Clojure: juxt and separate

Juxt is one of those higher-order functions that you never knew you needed. Despite not using it that often I find it can still be surprisingly useful. Let's check out the docs.

=> (doc juxt)
-------------------------
clojure.core/juxt
([f] [f g] [f g h] [f g h & fs])
  Takes a set of functions and returns a fn that is the juxtaposition
  of those fns.  The returned fn takes a variable number of args, and
  returns a vector containing the result of applying each fn to the
  args (left-to-right).
  ((juxt a b c) x) => [(a x) (b x) (c x)]

So juxt takes a number of functions and returns a function that applies each of those functions to its args.

Sort-by multiple keys

Sort-by returns a sorted sequence of the items in a collection where the sort order is determined by comparing the key function of each item. If you want to have a secondary sort for when the first keys are equal you can use juxt to pass in two or more key functions, with each additional key being: a secondary, tertiary sort, and so on.

=> (sort-by (juxt :a :b)
     [{:a 3 :b 4} {:a 2 :b 2} {:a 2 :b 1}])

({:a 2 :b 1} {:a 2 :b 2} {:a 3 :b 4})

When you need to sort items by criteria of decreasing importance this comes in handy.

Group-by multiple keys

Group-by returns a map of elements grouped by key, where the supplied function determines the grouping. If you want to group by multiple functions, you can use juxt to pass in two or more functions.

(defn health-status [{:keys [health]}]
  (if (< health 50)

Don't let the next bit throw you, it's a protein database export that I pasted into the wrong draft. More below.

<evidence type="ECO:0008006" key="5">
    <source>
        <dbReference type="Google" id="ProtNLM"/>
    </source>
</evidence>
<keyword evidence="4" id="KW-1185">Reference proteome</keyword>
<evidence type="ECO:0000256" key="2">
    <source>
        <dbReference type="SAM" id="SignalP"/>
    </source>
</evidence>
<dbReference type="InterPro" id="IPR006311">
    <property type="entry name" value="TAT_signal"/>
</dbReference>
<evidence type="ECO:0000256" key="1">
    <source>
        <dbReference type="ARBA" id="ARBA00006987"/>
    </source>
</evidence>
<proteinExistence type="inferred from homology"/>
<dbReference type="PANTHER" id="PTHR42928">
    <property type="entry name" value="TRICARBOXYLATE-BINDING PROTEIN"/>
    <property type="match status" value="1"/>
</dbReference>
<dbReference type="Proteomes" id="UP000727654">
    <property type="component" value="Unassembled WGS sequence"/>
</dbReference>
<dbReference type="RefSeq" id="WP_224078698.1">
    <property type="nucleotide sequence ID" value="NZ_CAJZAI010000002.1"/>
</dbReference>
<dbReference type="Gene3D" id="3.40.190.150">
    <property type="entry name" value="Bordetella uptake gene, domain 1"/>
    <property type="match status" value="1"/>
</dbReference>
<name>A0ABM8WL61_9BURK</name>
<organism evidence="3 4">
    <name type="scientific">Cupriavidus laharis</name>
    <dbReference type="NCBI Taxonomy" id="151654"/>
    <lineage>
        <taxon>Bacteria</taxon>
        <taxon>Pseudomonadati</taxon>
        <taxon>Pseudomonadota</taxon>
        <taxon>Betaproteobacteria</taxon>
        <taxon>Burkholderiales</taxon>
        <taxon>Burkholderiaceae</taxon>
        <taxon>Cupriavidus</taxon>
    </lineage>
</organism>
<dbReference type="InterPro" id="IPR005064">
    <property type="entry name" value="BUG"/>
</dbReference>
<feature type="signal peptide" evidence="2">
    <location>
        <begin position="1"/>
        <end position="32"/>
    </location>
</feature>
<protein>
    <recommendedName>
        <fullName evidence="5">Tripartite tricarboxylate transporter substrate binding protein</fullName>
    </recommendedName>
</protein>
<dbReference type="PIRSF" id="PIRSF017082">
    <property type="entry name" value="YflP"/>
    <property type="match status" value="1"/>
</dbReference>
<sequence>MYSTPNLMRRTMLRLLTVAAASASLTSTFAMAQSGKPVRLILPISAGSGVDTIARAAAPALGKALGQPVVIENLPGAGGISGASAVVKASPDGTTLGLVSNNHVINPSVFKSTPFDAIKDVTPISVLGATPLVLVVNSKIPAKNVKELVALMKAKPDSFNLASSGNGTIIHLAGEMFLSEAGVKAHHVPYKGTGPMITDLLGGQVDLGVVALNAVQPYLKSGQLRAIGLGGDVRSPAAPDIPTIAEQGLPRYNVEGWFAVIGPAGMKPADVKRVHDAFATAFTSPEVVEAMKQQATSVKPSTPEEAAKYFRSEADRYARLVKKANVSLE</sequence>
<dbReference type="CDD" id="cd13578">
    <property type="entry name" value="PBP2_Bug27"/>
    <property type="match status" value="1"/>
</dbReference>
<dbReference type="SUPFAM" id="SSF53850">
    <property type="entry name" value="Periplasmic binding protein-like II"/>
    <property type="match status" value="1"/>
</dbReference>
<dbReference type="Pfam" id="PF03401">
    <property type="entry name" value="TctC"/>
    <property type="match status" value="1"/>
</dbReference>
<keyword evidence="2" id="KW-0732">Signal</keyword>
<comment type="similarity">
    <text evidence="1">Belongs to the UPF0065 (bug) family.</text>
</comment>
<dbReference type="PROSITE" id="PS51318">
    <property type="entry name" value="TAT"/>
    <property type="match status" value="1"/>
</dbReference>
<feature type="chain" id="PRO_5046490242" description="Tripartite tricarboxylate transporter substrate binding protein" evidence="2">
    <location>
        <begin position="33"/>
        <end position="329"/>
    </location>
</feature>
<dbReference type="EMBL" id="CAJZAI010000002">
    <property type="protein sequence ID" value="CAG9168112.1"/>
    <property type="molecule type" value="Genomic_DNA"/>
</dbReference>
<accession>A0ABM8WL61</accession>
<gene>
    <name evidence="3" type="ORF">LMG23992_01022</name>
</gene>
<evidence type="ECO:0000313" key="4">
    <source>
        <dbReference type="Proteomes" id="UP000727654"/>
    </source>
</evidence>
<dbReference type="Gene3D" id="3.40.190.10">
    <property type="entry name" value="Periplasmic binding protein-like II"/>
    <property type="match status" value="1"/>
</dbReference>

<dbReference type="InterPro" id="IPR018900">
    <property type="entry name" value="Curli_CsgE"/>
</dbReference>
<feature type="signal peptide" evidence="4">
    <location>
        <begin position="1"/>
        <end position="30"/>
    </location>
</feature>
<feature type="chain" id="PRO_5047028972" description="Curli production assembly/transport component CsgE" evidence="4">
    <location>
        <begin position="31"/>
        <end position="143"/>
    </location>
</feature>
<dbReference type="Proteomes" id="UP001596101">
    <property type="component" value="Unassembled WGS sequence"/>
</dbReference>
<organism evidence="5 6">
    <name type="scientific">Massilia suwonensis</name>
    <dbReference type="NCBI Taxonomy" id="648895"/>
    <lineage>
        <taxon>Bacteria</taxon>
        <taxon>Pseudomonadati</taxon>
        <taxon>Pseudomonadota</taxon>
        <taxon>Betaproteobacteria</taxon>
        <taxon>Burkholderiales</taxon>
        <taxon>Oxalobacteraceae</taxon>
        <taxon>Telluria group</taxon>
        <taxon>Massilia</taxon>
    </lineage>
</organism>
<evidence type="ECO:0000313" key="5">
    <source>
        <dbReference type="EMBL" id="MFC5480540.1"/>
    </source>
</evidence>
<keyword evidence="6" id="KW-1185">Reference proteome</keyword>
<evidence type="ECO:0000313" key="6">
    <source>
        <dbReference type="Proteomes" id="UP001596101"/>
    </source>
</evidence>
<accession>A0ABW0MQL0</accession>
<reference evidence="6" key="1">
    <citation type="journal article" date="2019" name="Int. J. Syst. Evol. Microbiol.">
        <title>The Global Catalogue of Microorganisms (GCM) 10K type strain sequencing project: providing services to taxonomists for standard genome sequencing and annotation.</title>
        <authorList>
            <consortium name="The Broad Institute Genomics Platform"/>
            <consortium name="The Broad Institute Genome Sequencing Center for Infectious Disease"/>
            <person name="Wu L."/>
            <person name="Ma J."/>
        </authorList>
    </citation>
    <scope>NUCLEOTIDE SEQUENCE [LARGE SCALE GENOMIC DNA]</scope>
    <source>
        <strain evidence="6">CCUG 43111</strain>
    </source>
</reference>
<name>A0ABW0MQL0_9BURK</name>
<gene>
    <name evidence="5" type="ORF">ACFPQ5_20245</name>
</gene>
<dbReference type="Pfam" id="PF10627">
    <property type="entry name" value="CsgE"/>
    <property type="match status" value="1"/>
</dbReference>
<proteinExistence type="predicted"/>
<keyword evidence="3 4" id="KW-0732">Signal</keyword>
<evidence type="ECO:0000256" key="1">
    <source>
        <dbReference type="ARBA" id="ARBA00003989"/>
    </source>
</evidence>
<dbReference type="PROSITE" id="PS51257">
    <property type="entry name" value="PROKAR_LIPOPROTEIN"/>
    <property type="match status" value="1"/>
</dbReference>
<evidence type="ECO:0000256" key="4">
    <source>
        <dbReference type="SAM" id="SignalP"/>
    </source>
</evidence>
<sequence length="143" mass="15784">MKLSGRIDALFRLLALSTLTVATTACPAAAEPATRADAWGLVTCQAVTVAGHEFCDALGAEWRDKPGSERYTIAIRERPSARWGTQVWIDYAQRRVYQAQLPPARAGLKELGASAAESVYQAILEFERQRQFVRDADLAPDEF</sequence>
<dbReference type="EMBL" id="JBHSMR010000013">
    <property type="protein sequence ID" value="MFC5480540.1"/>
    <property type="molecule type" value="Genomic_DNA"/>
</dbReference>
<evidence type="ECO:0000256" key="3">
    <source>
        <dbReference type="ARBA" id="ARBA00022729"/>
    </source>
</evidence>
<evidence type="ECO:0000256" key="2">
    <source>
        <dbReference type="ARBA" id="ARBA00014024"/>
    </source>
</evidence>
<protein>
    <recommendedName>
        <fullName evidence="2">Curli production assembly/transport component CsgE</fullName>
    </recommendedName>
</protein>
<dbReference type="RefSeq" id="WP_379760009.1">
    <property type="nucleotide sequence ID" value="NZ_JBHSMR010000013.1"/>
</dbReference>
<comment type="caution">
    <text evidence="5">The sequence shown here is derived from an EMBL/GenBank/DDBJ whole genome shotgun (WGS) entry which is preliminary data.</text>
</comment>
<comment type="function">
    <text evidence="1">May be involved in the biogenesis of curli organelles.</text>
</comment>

:below-half-health
    :above-half-health))

=> (group-by
     (juxt :faction health-status)
           [{:name "Grug" :faction :orcs :health 49}
            {:name "Elendil" :faction :elves :health 98}
            {:name "Gazkral" :faction :orcs :health 65}
            {:name "Varok" :faction :orcs :health 31}
            {:name "Gork" :faction :orcs :health 29}])

{[:orcs :below-half-health]
 [{:name "Grug" :faction :orcs :health 49}
  {:name "Varok" :faction :orcs :health 31}
  {:name "Gork" :faction :orcs :health 29}]
 [:elves :above-half-health]
 [{:name "Elendil" :faction :elves :health 98}]
 [:orcs :above-half-health]
 [{:name "Gazkral" :faction :orcs :health 65}]}

(defn cleave-attack [actors]
  (dissoc actors [:orcs :below-half-health]))

=> (cleave-attack
    {[:orcs :below-half-health]
     [{:name "Grug" :faction :orcs :health 49}
      {:name "Varok" :faction :orcs :health 31}
      {:name "Gork" :faction :orcs :health 29}]
     [:elves :above-half-health]
     [{:name "Elendil" :faction :elves :health 98}]
     [:orcs :above-half-health]
     [{:name "Gazkral" :faction :orcs :health 65}]})

{[:elves :above-half-health]
 [{:name "Elendil", :faction :elves, :health 98}]
 [:orcs :above-half-health]
 [{:name "Gazkral", :faction :orcs, :health 65}]}

Now we know how many orcs get cut down by Elendil's cleave attack.

Separate

There was once a function, in the now deprecated clojure.contrib.seq-utils library, called separate. It would return a vector containing a sequence of the items that satisfied the predicate followed by a sequence of items that didn't satisfy the predicate. We can recreate this helpful function like this:

(defn separate [pred s]
  [(filter pred s) (remove pred s)])

=> (separate odd? [1 2 3 2 1])

[(1 3 1) (2 2)]

However, we can make this function more succinct with juxt removing the need to pass the same arguments into two different functions.

(defn separate [pred s]
  ((juxt filter remove) pred s))

=> (separate odd? [1 2 3 2 1])

[(1 3 1) (2 2)]

Hopefully, these examples give you a taste of what juxt can do.